"We few, we happy few, we band of brothers"
It is, of course, quite magnificent, enough to make even the most cowardly pacifist take up a longbow and pot a Frenchie or two. However amongst the flowery rhetoric are some pretty bonkers suggestions. Such as:
The fewer men, the greater share of honour.
God's will! I pray thee, wish not one man more.
This is clearly nuts. Following this logic Harry should send the army home and fight the French alone. What's more, even Henry clearly doesn't mean it. He has put every man he has into the battle line, leaving his baggage train guarded by only young boys, and if he had more men he'd have no doubt put them into the field too. His words do not match his actions.
But, once again, it works. His men fight better than the enemy and win the battle.
"Then every soldier kill his prisoners"
And so we come to the most controversial part of the play, so controversial it's usually missed out.
It's Act IV, Scene VI. The battle has been going on for three scenes now and the French army has broken. Hal does not know this yet though, and at the end of the scene the French appear to be attacking again.
But, hark! what new alarum is this same?
The French have reinforced their scatter'd men
Then every soldier kill his prisoners
Give the word through
Yes, brave Harry has just ordered his men to kill unarmed prisoners of war.
However, it is a false alarm, the battle is in fact won. However at the start of Scene VII he comes across the consequences of putting every man into the battle line. The French have sneaked round the back killed the boys who he had left defending the baggage. Surveying their bodies Shakespeare has Henry say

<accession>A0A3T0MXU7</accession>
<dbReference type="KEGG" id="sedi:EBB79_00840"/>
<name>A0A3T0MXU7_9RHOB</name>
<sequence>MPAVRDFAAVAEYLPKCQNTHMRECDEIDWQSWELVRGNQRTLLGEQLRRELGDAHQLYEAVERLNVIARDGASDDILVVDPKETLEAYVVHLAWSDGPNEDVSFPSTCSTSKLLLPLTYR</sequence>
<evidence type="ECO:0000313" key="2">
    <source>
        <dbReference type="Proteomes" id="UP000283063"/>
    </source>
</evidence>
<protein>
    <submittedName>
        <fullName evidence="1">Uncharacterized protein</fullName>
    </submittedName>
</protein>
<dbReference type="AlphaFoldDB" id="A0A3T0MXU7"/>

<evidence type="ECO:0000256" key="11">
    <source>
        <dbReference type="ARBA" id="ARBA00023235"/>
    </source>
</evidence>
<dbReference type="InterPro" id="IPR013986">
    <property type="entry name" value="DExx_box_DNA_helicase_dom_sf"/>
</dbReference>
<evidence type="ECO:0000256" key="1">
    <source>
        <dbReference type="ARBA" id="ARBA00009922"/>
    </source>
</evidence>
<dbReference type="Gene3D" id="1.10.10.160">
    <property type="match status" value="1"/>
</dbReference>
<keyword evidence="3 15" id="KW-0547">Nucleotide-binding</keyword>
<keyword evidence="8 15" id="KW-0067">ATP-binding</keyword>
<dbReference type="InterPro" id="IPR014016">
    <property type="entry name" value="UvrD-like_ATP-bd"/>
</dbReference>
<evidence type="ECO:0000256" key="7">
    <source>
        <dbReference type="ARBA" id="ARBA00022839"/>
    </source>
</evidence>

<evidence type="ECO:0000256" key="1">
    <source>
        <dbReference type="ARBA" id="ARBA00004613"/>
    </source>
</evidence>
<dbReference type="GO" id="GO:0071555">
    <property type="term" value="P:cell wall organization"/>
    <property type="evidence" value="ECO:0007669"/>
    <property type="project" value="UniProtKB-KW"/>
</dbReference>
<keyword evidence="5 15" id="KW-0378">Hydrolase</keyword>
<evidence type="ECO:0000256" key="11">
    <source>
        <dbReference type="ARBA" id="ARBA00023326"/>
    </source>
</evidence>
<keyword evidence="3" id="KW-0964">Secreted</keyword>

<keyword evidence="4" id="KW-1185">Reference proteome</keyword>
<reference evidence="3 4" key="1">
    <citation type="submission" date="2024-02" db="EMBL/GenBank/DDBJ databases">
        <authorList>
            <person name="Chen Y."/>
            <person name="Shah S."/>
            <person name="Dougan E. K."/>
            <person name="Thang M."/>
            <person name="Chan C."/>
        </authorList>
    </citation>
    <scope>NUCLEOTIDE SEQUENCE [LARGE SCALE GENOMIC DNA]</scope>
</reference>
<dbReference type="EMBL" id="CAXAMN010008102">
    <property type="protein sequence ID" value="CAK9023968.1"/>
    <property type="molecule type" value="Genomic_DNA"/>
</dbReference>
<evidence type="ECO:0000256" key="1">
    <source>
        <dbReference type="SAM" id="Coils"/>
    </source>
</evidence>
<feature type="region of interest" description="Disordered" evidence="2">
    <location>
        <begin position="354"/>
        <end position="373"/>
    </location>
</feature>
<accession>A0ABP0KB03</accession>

I was not angry since I came to France
Until this instant.
Besides, we'll cut the throats of those we have
And not a man of them that we shall take
Shall taste our mercy.
Here we have Shakespeare using propaganda in a way that echoes all too readily in modern ears. The two armies have each committed what we would today call war crimes, and although they didn't have that term then, in an Age of Chivalry killing prisoners of war and boys was still not considered a terribly good thing. However, Henry now intends to justify his atrocities by pretending the French started it. His order to kill the prisoners, issued rashly out of perceived military necessity, has just been spun to be an understandable response to Gallic frightfulness.
"They lost France and made his England bleed"
So Hal wins his battle, and then the hand of the fair Kate, daughter of the King of France. But how does Shakespeare's most jingoistic play actually end? With Chorus summing it all up.
He again apologises for the limitations of the theatre, calls England "the world's best garden", then ends with a zinger: "... left his son imperial lord. Henry the Sixth, in infant bands crown'd King Of France and England." Henry VI, the subject of Shakespeare's first three histories, was the king whose failures lost France and led to the Wars of the Roses. The entire story of Henry V then meant nothing. It was all just propaganda.
The huge irony about Henry V being a play about propaganda though is that it ended up being used as propaganda. All his Histories were puff-pieces for the Tudors really, but in the years since then it was generally Henry V that was rolled out when a bit of fiery rhetoric was needed. Lawrence Olivier's magnificent 1944 film version was just that, with the French standing in for the Nazis, which was a bit mean as they were on our side in that war.
Actually though this is a bit more than irony. Writing a play about the lies and deceptions that send young men to their deaths in pointless conflicts, that ends up getting used to send young men to their deaths in pointless conflicts is slightly more than just ironic. It's actually an epic fail.